How A Devastating Experience Gave Me A New Life Purpose

One year ago today, I was suddenly fired from my job at a church. The experience was devastating and embarrassing. But one year later, I’m living a bigger purpose than I could have imagined.

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Numb. That’s the word I would use to describe the feeling I felt when my supervisor looked at me and said, “We’re releasing you from student ministry.”

Actually, numb communicates a feeling. I had none. No expression on my face either. After the HR Director finished his spiel about what I had to sign, what I had to agree to, and what I had to leave behind, I shook their hands, and quietly walked out of the office we were meeting in. In my right hand were severance papers. Never in a million years would I have dreamed I would carry severance papers!

Why I’m Late To Church Again!

When you have children with special needs, everyday is an adventure. Sometimes, the adventure is exciting. Other days, it’s frustrating. Simple things that most people take for granted, like walking into a church, are an uphill climb. We personally climbed this hill for years before making progress. We’re still climbing in many regards. The biggest question we’ve wrestled with is, how do you function while making sure your children’s needs are fully met? This is a post by Kristin, who has lived on the front lines of our children’s special needs.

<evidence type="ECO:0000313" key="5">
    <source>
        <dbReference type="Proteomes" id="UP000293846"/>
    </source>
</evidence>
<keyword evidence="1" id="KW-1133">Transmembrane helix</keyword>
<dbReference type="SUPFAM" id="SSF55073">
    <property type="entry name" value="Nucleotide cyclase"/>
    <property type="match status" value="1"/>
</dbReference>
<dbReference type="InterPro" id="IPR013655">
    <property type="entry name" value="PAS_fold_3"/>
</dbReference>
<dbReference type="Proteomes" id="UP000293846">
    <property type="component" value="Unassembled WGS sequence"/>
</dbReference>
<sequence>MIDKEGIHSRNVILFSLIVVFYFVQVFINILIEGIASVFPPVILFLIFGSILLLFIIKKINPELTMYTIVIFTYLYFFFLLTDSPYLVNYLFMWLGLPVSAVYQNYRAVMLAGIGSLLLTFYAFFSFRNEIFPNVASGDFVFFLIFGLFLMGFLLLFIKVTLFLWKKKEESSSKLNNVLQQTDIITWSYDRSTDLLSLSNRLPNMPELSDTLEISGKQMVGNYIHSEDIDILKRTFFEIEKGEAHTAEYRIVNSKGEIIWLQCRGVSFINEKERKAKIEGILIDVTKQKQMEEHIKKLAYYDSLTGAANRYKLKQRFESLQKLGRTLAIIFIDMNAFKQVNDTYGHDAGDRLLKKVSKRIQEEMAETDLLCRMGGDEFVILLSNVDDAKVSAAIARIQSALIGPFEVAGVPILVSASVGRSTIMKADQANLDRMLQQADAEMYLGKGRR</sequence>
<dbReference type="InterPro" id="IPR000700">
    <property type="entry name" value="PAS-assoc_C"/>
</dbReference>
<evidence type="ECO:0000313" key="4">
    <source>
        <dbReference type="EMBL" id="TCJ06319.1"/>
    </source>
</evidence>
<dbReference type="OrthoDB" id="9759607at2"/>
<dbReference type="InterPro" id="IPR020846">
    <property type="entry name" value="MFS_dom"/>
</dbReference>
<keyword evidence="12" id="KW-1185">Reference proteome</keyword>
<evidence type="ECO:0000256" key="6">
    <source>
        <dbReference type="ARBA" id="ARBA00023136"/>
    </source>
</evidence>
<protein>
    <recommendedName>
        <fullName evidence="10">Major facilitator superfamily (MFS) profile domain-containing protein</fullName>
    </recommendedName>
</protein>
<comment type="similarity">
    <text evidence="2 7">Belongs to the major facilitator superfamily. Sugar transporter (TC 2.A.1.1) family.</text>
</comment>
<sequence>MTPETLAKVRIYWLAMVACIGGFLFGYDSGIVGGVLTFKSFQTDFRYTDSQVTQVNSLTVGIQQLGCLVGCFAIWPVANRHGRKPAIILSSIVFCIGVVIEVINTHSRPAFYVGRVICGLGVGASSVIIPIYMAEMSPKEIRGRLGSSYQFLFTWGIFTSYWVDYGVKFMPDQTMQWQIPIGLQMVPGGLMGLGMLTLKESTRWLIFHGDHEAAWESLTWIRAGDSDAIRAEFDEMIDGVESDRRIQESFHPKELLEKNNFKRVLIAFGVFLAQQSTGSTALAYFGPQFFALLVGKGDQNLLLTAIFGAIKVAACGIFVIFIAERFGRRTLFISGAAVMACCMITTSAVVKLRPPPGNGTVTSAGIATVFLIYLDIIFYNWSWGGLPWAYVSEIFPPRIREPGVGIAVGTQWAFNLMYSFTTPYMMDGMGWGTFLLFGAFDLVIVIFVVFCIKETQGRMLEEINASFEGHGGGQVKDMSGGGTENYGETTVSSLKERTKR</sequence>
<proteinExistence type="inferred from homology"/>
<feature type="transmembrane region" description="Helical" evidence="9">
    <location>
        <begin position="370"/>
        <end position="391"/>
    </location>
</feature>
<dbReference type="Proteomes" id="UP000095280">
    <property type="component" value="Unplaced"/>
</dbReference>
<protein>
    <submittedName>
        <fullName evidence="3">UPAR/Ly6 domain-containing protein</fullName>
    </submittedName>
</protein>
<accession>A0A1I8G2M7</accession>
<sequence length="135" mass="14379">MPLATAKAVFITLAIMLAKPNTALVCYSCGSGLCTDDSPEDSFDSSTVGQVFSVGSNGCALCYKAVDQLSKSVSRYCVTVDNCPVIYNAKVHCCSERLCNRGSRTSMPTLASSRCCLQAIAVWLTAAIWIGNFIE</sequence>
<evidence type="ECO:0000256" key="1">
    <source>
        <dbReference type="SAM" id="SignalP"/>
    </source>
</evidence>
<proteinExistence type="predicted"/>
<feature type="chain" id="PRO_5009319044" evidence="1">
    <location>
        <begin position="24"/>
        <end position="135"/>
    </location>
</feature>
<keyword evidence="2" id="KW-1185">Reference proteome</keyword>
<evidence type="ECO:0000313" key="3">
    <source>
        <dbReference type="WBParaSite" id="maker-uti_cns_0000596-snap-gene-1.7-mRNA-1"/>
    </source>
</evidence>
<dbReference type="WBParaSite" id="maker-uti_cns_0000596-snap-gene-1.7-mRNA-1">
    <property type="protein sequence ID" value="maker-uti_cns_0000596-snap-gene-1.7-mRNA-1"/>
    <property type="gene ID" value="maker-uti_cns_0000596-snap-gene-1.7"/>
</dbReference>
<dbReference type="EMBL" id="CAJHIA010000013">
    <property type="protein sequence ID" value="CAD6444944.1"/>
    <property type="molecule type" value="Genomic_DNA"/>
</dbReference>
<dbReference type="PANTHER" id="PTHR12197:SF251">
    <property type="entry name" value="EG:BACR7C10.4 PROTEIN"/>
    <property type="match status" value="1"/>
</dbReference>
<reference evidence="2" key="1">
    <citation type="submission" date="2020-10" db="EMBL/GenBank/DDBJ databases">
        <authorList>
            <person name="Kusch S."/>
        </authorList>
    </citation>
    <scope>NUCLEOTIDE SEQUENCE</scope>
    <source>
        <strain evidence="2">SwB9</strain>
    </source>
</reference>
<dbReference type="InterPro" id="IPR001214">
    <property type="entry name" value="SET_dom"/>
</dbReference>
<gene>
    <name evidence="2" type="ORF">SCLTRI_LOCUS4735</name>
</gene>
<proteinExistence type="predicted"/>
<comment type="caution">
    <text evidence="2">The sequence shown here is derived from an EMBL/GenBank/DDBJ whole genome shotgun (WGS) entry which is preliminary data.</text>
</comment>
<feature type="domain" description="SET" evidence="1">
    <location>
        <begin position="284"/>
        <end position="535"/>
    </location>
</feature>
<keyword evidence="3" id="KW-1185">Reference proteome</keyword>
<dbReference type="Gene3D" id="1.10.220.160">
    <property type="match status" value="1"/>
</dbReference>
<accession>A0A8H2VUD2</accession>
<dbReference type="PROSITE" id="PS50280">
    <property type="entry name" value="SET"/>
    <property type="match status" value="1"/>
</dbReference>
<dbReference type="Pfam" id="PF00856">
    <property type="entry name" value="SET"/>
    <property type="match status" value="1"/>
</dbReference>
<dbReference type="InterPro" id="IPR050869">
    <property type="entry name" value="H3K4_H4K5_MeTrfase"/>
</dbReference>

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Today I’m embarking on a battle. I know I look a little frazzled. I truly did put make-up on …two hours ago. It takes at least an hour to coax my newly adopted son from the house to the car. The quick stop at the Dunkin Donuts drive-through was a special treat for me even though I knew it would put us even more behind.

We roll into the church parking lot and I begin winding in and out among rows of neatly parked cars. There has to be a space a little closer I think. I’ll never make it from the back of the parking lot. Who am I kidding? We haven’t actually made it into the church in 7 weeks. I see one but I’m too late. I’ve got to squeeze the 12 passenger van in somewhere. Finally I see the spot and make my way there. My 18 month old has already started his protest.

“NONONONONONONONO” he whimpers, “too loud.”